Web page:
The funds' role as buyers of protection has declined, however, with 3% of the protection buyers' market in 2004 and 2% in 2006.

Nick Horsfall, senior investment consultant at Watson Wyatt, agrees that most UK pension funds that participate in the CDS market are sellers of credit protection. "The vast majority of CDSs are being used to generate credit risk and therefore extra return. Pension funds are writing protection on CDSs and receiving a premium for doing that. The rest are using CDSs to hedge bond positions - going long a cash corporate bond and hedging that risk with CDSs. 

"There are also a small number of CDS products whereby pension funds are effectively playing the long cash corporate bond, and short CDS to hedge the risk away and generate extra return by playing the difference between cash and synthetic credit."

Whether European pension funds use CDSs depends largely on whether they are big enough to manage their own money. Smaller funds' exposure to CDSs is likely to be indirect, through wider investment powers trustees or pension fund boards give to their fixed income managers.

Among the largest pension managers, APG - owned by the Dutch pension fund for civil servants - uses CDSs to increase or reduce credit exposure and to benefit from differences in yield between cash bonds and CDSs.

CDSs are also useful for moving down the yield curve. PGB, the industry-wide pension fund for Holland's printing and media sector, uses CDSs to gain greater exposure to the high yield credit market.

The growing interest in liability-driven investment (LDI) strategies has also encouraged pension funds to use CDSs. The Philips Pension Fund in the UK, which recently moved to a LDI strategy, is using a credit default swap overlay to hedge risk in its liabilities.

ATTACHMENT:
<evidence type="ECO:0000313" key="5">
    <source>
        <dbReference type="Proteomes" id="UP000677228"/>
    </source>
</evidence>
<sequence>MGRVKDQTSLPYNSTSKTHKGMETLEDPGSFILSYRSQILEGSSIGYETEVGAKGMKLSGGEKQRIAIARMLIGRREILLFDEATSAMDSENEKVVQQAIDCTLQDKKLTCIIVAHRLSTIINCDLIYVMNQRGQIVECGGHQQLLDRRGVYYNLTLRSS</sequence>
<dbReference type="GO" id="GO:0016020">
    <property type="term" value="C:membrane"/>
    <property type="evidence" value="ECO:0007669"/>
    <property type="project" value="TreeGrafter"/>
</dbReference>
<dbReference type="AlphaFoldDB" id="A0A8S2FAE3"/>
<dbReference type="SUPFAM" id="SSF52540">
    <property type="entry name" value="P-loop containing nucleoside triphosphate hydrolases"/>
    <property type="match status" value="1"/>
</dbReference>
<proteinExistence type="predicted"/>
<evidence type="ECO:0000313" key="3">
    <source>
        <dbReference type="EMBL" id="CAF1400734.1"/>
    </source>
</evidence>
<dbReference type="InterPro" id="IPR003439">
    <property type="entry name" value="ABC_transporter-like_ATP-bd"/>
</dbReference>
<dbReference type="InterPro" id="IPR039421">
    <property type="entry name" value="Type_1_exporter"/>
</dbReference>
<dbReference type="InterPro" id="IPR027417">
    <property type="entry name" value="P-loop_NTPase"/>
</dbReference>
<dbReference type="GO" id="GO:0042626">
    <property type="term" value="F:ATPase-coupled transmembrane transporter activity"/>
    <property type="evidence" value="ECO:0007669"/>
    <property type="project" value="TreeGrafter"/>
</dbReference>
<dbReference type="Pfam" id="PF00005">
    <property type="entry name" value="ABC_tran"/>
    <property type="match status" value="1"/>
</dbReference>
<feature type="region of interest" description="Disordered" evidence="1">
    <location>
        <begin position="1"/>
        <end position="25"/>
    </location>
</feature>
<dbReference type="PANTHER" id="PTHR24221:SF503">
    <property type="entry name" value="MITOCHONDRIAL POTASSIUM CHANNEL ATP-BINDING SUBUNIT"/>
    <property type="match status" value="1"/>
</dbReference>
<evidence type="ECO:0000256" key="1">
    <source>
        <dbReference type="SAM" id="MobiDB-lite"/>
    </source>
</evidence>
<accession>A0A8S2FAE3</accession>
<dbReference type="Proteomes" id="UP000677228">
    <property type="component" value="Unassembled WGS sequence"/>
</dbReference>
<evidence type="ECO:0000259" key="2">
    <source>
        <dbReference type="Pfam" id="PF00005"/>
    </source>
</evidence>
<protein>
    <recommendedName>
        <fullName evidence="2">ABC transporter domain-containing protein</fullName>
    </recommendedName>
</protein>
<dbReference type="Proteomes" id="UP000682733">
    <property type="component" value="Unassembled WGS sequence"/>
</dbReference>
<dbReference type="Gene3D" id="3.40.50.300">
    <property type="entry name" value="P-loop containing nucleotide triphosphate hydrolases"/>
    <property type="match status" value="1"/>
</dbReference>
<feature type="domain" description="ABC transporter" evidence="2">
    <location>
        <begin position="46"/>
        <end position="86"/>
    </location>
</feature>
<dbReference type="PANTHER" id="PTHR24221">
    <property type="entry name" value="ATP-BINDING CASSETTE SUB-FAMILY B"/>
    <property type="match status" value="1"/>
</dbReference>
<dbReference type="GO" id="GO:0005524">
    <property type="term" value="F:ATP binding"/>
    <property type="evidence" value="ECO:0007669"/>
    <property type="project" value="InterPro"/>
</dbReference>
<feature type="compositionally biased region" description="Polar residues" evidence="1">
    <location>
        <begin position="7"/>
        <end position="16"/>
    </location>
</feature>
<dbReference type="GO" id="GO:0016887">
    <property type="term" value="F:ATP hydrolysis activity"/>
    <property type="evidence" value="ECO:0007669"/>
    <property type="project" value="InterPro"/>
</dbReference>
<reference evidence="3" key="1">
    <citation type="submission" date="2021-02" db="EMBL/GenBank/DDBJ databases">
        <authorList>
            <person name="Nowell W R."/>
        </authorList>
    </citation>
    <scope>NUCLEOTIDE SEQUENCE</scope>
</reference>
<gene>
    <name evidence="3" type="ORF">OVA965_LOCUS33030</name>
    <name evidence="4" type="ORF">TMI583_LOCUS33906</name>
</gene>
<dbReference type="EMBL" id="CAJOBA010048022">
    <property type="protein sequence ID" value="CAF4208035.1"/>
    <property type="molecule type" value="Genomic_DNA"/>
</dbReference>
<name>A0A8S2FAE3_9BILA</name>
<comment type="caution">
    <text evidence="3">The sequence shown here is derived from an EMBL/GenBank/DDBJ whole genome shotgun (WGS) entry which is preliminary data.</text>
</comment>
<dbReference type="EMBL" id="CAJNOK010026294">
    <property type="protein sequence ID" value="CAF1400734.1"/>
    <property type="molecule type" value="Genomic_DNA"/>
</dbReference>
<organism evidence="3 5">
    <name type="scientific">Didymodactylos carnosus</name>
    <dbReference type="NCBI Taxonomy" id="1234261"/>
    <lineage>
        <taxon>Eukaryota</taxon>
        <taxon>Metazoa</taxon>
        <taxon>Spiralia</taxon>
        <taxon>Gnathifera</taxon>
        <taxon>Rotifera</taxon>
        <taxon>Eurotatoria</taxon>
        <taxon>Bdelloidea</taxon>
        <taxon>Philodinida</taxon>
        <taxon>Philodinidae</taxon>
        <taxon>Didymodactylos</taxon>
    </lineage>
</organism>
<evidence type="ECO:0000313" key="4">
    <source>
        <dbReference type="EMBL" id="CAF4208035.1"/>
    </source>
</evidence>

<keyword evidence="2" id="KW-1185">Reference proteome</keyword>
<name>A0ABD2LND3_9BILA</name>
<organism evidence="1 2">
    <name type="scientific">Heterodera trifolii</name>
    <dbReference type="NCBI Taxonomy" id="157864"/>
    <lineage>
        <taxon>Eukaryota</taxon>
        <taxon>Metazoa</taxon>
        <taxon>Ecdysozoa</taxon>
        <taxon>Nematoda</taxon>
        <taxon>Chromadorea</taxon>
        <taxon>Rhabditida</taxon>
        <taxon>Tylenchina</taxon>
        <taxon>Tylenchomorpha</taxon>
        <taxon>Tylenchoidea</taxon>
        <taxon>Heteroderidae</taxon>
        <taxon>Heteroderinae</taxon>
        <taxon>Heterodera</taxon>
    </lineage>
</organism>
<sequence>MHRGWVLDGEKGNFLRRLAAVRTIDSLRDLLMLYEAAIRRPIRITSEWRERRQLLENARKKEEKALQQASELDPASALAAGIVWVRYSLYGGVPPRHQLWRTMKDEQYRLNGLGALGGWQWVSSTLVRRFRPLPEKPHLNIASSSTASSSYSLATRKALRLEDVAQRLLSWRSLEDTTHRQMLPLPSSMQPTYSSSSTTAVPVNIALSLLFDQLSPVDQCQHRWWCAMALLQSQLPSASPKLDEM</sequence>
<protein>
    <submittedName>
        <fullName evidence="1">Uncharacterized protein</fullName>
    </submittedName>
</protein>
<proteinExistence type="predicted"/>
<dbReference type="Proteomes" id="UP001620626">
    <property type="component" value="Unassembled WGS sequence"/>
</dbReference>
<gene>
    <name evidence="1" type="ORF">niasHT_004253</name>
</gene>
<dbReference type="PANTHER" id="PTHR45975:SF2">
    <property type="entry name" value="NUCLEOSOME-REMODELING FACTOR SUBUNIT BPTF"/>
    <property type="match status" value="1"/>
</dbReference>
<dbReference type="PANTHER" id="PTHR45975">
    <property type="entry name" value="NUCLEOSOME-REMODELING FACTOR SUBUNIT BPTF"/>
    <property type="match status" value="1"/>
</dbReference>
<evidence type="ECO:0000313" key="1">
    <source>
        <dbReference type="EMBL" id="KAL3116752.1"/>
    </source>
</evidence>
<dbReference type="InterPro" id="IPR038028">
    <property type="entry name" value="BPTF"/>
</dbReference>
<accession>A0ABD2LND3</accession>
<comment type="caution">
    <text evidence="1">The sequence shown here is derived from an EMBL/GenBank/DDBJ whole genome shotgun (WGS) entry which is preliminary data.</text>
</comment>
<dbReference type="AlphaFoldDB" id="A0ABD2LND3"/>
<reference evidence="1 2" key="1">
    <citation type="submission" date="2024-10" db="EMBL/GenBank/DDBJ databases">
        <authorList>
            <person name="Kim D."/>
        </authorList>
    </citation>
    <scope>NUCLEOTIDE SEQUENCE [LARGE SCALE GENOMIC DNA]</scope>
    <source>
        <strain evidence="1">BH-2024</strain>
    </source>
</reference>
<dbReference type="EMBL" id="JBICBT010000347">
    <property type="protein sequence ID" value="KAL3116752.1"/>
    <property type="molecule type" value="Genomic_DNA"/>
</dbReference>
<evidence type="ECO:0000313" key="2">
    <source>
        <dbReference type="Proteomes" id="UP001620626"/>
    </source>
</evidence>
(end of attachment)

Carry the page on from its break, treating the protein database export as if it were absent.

One possible use of CDS by corporate pension funds is to hedge against the possibility of a default by their own corporate sponsor. In theory, a CDS could be part of a pension fund's recovery plan or return to full funding. Yet there are few, if any, instances of CDS used in this way.

There are broadly two types of CDS which pension funds can buy or sell - single name CDSs and multi-name or index CDSs. Before 2004, most CDSs were written on single names. Since then most of the growth has been in index CDS. These offer protection on all the components of ether the CDX index, made up of 125 US investment grade bonds, or the iTraxx index, made up of 125 European bonds, mainly investment grade. Figures from the Bank for International Settlements (BIS) show that, at the end of 2007, the growth in the amounts of index CDS (40%) outpaced that in single name contracts (33%).

Pension funds are likely to continue to use ‘plain vanilla' single name or index CDS, even after the credit crunch, says Horsfall. "We still think they are good and transparent instruments, and we'd like to think that our client base will continue to use them. They will take the logical view that this is the same economic risk as cash bonds," he says.